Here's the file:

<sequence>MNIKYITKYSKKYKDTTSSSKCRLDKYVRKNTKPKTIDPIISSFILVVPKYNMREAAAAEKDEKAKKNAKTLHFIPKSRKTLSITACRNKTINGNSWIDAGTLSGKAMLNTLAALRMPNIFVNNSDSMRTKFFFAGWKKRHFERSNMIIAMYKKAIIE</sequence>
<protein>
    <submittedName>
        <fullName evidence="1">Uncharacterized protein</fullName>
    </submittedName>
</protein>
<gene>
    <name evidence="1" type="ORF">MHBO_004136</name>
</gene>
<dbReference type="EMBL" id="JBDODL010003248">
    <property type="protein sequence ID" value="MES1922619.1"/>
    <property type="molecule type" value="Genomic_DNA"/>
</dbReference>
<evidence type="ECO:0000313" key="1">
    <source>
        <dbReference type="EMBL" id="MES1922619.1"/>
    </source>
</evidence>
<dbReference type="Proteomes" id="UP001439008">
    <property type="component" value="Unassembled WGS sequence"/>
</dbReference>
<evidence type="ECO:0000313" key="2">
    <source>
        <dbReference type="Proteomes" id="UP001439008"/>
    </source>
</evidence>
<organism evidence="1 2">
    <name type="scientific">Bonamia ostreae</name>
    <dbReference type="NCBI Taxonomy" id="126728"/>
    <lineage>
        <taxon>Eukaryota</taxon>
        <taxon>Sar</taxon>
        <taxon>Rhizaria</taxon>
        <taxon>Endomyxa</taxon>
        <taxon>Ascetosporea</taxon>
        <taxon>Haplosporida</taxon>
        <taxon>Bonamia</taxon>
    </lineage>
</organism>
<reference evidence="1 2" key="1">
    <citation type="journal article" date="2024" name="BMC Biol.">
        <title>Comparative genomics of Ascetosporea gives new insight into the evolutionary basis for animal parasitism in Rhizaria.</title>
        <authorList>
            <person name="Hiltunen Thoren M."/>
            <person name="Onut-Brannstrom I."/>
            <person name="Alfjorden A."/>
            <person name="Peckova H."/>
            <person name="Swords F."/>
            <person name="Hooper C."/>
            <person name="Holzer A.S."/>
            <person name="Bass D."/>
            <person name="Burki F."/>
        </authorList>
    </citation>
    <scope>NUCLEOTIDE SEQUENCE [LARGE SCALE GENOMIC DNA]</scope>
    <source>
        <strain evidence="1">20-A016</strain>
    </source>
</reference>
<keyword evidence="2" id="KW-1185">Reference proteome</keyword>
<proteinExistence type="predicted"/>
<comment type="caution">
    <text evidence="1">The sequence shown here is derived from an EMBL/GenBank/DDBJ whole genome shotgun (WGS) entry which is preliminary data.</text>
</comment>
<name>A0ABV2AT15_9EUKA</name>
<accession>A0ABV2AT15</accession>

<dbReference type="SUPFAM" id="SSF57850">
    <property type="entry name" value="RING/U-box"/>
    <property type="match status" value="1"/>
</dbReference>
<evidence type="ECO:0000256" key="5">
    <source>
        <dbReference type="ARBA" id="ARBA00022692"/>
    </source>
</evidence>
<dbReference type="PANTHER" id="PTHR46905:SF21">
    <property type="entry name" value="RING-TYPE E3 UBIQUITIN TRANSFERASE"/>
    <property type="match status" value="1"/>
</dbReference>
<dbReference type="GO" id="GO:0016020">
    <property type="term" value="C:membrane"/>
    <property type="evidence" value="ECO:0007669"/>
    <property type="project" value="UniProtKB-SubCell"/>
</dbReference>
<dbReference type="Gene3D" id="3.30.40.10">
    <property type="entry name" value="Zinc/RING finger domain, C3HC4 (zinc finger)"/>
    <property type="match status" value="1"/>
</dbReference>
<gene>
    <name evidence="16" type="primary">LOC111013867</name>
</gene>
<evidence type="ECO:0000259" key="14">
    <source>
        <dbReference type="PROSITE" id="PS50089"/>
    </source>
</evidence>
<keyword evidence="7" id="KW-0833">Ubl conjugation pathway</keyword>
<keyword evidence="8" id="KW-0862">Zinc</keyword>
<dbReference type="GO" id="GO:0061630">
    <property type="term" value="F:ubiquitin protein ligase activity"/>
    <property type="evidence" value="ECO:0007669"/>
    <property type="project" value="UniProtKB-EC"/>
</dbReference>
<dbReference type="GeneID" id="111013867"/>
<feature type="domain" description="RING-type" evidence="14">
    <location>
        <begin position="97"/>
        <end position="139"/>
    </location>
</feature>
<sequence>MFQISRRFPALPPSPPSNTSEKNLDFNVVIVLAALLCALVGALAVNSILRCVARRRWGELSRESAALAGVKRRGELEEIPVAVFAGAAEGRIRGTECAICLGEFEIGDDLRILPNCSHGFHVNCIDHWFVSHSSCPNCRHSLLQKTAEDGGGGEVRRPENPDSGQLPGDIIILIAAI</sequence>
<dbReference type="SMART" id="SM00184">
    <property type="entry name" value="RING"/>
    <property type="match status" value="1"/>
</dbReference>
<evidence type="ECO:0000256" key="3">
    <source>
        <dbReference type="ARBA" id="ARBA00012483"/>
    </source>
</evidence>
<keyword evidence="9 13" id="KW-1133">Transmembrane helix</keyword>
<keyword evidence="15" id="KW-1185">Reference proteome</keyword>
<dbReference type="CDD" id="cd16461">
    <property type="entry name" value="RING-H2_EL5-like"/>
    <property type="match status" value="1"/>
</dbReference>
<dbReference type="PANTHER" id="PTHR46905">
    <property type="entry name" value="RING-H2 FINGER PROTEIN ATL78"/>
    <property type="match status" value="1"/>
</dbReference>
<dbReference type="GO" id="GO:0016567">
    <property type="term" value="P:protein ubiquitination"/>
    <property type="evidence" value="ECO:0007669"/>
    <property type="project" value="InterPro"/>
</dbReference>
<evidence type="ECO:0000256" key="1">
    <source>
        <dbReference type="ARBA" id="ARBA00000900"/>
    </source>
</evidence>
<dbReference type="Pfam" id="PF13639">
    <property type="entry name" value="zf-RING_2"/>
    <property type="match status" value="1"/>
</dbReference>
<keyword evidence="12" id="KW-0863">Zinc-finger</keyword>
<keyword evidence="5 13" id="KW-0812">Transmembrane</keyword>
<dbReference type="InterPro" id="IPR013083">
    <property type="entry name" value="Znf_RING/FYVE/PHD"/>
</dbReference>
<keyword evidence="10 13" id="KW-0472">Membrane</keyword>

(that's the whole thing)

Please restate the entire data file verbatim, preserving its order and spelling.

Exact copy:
<sequence>MNIKYITKYSKKYKDTTSSSKCRLDKYVRKNTKPKTIDPIISSFILVVPKYNMREAAAAEKDEKAKKNAKTLHFIPKSRKTLSITACRNKTINGNSWIDAGTLSGKAMLNTLAALRMPNIFVNNSDSMRTKFFFAGWKKRHFERSNMIIAMYKKAIIE</sequence>
<protein>
    <submittedName>
        <fullName evidence="1">Uncharacterized protein</fullName>
    </submittedName>
</protein>
<gene>
    <name evidence="1" type="ORF">MHBO_004136</name>
</gene>
<dbReference type="EMBL" id="JBDODL010003248">
    <property type="protein sequence ID" value="MES1922619.1"/>
    <property type="molecule type" value="Genomic_DNA"/>
</dbReference>
<evidence type="ECO:0000313" key="1">
    <source>
        <dbReference type="EMBL" id="MES1922619.1"/>
    </source>
</evidence>
<dbReference type="Proteomes" id="UP001439008">
    <property type="component" value="Unassembled WGS sequence"/>
</dbReference>
<evidence type="ECO:0000313" key="2">
    <source>
        <dbReference type="Proteomes" id="UP001439008"/>
    </source>
</evidence>
<organism evidence="1 2">
    <name type="scientific">Bonamia ostreae</name>
    <dbReference type="NCBI Taxonomy" id="126728"/>
    <lineage>
        <taxon>Eukaryota</taxon>
        <taxon>Sar</taxon>
        <taxon>Rhizaria</taxon>
        <taxon>Endomyxa</taxon>
        <taxon>Ascetosporea</taxon>
        <taxon>Haplosporida</taxon>
        <taxon>Bonamia</taxon>
    </lineage>
</organism>
<reference evidence="1 2" key="1">
    <citation type="journal article" date="2024" name="BMC Biol.">
        <title>Comparative genomics of Ascetosporea gives new insight into the evolutionary basis for animal parasitism in Rhizaria.</title>
        <authorList>
            <person name="Hiltunen Thoren M."/>
            <person name="Onut-Brannstrom I."/>
            <person name="Alfjorden A."/>
            <person name="Peckova H."/>
            <person name="Swords F."/>
            <person name="Hooper C."/>
            <person name="Holzer A.S."/>
            <person name="Bass D."/>
            <person name="Burki F."/>
        </authorList>
    </citation>
    <scope>NUCLEOTIDE SEQUENCE [LARGE SCALE GENOMIC DNA]</scope>
    <source>
        <strain evidence="1">20-A016</strain>
    </source>
</reference>
<keyword evidence="2" id="KW-1185">Reference proteome</keyword>
<proteinExistence type="predicted"/>
<comment type="caution">
    <text evidence="1">The sequence shown here is derived from an EMBL/GenBank/DDBJ whole genome shotgun (WGS) entry which is preliminary data.</text>
</comment>
<name>A0ABV2AT15_9EUKA</name>
<accession>A0ABV2AT15</accession>

<dbReference type="SUPFAM" id="SSF57850">
    <property type="entry name" value="RING/U-box"/>
    <property type="match status" value="1"/>
</dbReference>
<evidence type="ECO:0000256" key="5">
    <source>
        <dbReference type="ARBA" id="ARBA00022692"/>
    </source>
</evidence>
<dbReference type="PANTHER" id="PTHR46905:SF21">
    <property type="entry name" value="RING-TYPE E3 UBIQUITIN TRANSFERASE"/>
    <property type="match status" value="1"/>
</dbReference>
<dbReference type="GO" id="GO:0016020">
    <property type="term" value="C:membrane"/>
    <property type="evidence" value="ECO:0007669"/>
    <property type="project" value="UniProtKB-SubCell"/>
</dbReference>
<dbReference type="Gene3D" id="3.30.40.10">
    <property type="entry name" value="Zinc/RING finger domain, C3HC4 (zinc finger)"/>
    <property type="match status" value="1"/>
</dbReference>
<gene>
    <name evidence="16" type="primary">LOC111013867</name>
</gene>
<evidence type="ECO:0000259" key="14">
    <source>
        <dbReference type="PROSITE" id="PS50089"/>
    </source>
</evidence>
<keyword evidence="7" id="KW-0833">Ubl conjugation pathway</keyword>
<keyword evidence="8" id="KW-0862">Zinc</keyword>
<dbReference type="GO" id="GO:0061630">
    <property type="term" value="F:ubiquitin protein ligase activity"/>
    <property type="evidence" value="ECO:0007669"/>
    <property type="project" value="UniProtKB-EC"/>
</dbReference>
<dbReference type="GeneID" id="111013867"/>
<feature type="domain" description="RING-type" evidence="14">
    <location>
        <begin position="97"/>
        <end position="139"/>
    </location>
</feature>
<sequence>MFQISRRFPALPPSPPSNTSEKNLDFNVVIVLAALLCALVGALAVNSILRCVARRRWGELSRESAALAGVKRRGELEEIPVAVFAGAAEGRIRGTECAICLGEFEIGDDLRILPNCSHGFHVNCIDHWFVSHSSCPNCRHSLLQKTAEDGGGGEVRRPENPDSGQLPGDIIILIAAI</sequence>
<dbReference type="SMART" id="SM00184">
    <property type="entry name" value="RING"/>
    <property type="match status" value="1"/>
</dbReference>
<evidence type="ECO:0000256" key="3">
    <source>
        <dbReference type="ARBA" id="ARBA00012483"/>
    </source>
</evidence>
<keyword evidence="9 13" id="KW-1133">Transmembrane helix</keyword>
<keyword evidence="15" id="KW-1185">Reference proteome</keyword>
<dbReference type="CDD" id="cd16461">
    <property type="entry name" value="RING-H2_EL5-like"/>
    <property type="match status" value="1"/>
</dbReference>
<dbReference type="PANTHER" id="PTHR46905">
    <property type="entry name" value="RING-H2 FINGER PROTEIN ATL78"/>
    <property type="match status" value="1"/>
</dbReference>
<dbReference type="GO" id="GO:0016567">
    <property type="term" value="P:protein ubiquitination"/>
    <property type="evidence" value="ECO:0007669"/>
    <property type="project" value="InterPro"/>
</dbReference>
<evidence type="ECO:0000256" key="1">
    <source>
        <dbReference type="ARBA" id="ARBA00000900"/>
    </source>
</evidence>
<dbReference type="Pfam" id="PF13639">
    <property type="entry name" value="zf-RING_2"/>
    <property type="match status" value="1"/>
</dbReference>
<keyword evidence="12" id="KW-0863">Zinc-finger</keyword>
<keyword evidence="5 13" id="KW-0812">Transmembrane</keyword>
<dbReference type="InterPro" id="IPR013083">
    <property type="entry name" value="Znf_RING/FYVE/PHD"/>
</dbReference>
<keyword evidence="10 13" id="KW-0472">Membrane</keyword>